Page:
Total money supply with the public has also increased from Rs 7,320 crore in 1970-71 to Rs 1,45,000 crore in 1993-94. Such increase in money supply in the country is mostly resulted from the policy of deficit financing pursued by the Government and the rise in demand for money for increasing volume of production and trade.
Money supply is also distinguished by the RBI in two different senses, i.e., money supply in narrow sense (M1) and money supply in, broad sense (M3). The narrow money M| is consisting of currency with the public plus demand deposits of the general public with the banking system and other deposits with the RBI.
The broad money (M3) is again consisting of M1 plus time deposits with banks. Thus M3 is considered as aggregate monetary resources of the public or money stock. Now a days, RBI is giving more importance to M3. Table 14.1 shows the growth of M3 in recent past.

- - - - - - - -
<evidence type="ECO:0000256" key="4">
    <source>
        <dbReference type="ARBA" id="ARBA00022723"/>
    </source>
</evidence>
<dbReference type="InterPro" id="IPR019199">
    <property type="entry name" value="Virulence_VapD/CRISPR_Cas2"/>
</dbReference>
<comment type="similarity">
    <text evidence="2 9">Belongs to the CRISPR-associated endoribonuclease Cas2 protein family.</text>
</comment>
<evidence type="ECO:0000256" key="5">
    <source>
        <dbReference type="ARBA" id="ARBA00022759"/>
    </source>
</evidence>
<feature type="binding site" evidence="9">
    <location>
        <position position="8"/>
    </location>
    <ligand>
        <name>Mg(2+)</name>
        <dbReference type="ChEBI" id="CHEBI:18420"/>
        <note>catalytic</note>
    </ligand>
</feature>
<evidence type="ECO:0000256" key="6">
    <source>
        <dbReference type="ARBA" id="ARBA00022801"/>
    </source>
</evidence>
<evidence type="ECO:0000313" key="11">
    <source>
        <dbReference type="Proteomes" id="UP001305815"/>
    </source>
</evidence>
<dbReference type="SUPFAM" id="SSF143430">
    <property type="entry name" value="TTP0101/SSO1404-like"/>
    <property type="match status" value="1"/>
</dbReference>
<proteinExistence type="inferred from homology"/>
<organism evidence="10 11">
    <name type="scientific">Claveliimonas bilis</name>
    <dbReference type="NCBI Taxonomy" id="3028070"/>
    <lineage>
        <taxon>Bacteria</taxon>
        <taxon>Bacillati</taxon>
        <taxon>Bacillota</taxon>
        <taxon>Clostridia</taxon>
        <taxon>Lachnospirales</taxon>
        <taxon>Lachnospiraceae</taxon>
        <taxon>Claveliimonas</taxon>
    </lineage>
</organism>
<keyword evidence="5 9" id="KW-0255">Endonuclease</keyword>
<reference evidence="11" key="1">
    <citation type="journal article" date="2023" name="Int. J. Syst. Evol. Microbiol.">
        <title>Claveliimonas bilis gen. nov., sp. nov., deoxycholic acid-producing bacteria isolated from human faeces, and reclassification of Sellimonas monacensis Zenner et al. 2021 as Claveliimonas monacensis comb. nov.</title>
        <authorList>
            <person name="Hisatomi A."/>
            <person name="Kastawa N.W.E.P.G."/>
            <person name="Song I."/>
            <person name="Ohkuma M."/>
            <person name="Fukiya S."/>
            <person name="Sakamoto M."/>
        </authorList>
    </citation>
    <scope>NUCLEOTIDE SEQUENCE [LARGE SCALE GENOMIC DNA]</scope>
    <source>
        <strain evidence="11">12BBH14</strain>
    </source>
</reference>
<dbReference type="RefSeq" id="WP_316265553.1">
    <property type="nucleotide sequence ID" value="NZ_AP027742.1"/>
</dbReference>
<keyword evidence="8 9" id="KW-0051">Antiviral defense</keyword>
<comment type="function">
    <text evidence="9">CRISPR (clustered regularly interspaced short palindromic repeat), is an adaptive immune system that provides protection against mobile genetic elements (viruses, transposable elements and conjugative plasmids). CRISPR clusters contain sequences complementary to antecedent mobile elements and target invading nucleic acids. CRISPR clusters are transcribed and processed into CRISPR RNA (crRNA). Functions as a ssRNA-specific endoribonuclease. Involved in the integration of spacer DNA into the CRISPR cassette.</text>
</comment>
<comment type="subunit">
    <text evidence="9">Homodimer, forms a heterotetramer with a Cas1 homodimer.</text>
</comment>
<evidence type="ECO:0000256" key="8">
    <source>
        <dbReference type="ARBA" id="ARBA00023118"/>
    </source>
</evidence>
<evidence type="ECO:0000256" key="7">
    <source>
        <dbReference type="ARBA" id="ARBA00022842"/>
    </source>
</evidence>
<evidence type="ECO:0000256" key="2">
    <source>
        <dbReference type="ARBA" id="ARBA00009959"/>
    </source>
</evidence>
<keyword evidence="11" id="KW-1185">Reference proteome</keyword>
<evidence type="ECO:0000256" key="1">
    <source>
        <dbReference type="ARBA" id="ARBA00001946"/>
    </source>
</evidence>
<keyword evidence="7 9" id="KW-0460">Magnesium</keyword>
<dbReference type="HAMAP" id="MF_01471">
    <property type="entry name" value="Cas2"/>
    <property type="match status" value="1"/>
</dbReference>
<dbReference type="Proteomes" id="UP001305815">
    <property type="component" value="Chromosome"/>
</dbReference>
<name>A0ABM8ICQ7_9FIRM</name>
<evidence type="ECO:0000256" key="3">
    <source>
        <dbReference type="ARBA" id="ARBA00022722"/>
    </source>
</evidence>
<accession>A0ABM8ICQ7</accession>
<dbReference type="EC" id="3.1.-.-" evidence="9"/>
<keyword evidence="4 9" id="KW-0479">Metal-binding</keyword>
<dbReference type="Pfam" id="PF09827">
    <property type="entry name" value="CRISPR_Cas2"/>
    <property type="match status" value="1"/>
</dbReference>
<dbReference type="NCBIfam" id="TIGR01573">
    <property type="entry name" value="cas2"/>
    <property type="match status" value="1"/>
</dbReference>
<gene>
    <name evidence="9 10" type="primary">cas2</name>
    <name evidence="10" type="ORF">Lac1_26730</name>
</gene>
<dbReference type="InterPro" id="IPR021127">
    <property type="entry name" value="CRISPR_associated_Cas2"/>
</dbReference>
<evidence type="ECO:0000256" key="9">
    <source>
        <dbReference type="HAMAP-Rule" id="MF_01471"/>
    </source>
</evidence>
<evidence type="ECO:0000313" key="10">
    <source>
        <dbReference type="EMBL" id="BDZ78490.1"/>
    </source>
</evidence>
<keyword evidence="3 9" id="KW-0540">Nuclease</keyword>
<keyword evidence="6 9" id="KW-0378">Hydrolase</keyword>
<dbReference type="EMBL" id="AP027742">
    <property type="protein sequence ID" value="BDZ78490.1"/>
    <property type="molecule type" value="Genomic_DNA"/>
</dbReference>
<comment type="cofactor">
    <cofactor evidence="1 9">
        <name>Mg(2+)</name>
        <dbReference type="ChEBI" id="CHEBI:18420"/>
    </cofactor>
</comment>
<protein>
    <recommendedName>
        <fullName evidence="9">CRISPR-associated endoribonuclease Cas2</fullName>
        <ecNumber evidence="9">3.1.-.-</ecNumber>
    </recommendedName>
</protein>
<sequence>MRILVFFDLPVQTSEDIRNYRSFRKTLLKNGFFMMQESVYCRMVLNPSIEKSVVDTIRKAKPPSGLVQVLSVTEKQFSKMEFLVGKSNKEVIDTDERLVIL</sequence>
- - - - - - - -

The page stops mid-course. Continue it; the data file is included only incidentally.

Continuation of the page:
Table 14.1 reveals that during the period from 1970-71 to 1990-91, M1 had expanded by 12.7 times whereas M3 had expanded by 24.2 times. This is mostly resulted from rapid hike in the volume of time deposits which had increased by 47 times.
Accordingly, M1 as per cent of M3 which was 67 per cent in 1970- 71, gradually declined to 35 per cent in 1990-91. During the same period time deposits as per cent of M3 has increased from 33 per cent to 65 per cent. Again in 2006-07, the M1, and M3 have increased by 16.9 per cent and 21.3 per cent respectively as compared to previous year.
In 2011-12, M1 and M3 increased by 5.98 per cent and 13.20 per cent over the previous year.